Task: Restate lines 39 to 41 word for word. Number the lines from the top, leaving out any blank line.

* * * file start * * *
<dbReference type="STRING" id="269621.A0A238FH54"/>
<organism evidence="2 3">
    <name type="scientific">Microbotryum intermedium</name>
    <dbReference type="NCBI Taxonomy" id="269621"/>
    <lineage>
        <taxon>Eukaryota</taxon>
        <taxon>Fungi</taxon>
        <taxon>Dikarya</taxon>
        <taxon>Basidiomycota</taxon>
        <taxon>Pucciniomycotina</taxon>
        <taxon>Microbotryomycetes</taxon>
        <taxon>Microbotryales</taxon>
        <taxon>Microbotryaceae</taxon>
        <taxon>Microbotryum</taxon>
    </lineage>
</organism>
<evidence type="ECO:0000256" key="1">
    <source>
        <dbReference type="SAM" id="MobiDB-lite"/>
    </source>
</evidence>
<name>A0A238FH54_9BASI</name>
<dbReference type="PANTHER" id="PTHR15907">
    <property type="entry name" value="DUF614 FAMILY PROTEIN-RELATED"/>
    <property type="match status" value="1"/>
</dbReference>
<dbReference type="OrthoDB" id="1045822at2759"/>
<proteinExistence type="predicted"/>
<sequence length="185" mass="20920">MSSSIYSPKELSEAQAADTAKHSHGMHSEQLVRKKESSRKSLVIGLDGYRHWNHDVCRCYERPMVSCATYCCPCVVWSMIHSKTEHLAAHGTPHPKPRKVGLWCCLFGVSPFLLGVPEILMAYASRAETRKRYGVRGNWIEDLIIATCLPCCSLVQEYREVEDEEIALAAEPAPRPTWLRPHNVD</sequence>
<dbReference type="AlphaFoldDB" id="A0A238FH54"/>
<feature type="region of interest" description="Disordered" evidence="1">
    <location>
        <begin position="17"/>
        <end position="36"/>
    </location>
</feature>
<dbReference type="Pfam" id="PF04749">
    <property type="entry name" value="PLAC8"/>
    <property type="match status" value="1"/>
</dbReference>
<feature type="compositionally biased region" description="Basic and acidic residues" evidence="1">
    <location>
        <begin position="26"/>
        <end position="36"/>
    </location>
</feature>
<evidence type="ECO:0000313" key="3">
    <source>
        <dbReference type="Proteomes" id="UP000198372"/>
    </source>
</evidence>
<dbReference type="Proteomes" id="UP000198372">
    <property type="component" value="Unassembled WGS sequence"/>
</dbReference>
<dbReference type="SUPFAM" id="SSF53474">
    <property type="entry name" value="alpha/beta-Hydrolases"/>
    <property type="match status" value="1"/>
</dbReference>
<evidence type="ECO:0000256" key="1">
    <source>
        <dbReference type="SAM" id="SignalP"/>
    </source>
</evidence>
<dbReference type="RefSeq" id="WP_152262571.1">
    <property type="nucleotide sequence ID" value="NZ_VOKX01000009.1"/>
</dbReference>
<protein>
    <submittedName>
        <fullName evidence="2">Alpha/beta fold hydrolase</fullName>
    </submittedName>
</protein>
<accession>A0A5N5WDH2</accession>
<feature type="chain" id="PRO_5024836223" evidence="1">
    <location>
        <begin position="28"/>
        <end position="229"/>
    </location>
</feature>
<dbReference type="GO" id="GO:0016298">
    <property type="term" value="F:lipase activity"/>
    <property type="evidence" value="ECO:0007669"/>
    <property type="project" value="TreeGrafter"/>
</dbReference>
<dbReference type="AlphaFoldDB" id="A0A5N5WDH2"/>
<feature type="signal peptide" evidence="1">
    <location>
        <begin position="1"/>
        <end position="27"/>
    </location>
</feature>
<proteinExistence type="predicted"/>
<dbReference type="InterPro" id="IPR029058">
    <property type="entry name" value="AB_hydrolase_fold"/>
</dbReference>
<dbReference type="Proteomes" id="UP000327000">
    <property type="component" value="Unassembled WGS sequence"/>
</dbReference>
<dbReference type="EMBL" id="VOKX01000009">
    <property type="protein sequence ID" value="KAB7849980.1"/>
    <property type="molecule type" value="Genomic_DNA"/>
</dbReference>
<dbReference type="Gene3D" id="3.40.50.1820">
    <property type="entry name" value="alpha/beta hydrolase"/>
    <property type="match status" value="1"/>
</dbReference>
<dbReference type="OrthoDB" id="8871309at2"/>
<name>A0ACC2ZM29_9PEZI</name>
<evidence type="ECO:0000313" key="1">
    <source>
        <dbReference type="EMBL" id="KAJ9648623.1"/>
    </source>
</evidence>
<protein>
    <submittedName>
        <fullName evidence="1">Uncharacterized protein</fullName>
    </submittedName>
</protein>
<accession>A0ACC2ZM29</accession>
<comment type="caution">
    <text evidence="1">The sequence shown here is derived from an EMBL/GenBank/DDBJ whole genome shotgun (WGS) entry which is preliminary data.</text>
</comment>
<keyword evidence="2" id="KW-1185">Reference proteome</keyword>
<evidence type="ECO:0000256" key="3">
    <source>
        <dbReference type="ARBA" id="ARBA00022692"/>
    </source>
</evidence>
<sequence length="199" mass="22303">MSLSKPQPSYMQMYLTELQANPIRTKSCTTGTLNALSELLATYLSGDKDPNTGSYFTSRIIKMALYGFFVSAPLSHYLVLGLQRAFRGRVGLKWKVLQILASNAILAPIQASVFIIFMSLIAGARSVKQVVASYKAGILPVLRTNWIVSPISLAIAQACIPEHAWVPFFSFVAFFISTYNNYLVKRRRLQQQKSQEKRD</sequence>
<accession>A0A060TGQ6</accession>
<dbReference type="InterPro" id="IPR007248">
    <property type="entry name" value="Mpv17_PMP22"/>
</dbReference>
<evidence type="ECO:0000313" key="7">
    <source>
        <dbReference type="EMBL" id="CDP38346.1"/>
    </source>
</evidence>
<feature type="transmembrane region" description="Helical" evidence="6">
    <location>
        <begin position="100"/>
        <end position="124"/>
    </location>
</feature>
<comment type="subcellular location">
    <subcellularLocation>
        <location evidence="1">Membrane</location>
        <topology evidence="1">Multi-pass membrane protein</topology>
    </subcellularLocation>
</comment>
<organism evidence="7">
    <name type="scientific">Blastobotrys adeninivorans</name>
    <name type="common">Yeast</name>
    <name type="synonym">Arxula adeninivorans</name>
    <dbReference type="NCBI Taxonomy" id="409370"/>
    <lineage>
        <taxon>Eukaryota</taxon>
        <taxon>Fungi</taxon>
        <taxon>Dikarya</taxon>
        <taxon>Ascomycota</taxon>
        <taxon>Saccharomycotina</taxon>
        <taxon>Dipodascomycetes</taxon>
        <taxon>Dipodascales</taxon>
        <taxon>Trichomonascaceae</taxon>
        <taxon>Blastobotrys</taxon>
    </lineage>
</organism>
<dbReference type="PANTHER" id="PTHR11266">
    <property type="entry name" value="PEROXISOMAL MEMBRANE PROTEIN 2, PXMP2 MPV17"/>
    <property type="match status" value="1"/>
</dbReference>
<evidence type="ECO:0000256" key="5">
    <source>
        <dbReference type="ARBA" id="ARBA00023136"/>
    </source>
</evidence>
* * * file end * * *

    <property type="match status" value="1"/>
</dbReference>
<feature type="compositionally biased region" description="Basic and acidic residues" evidence="1">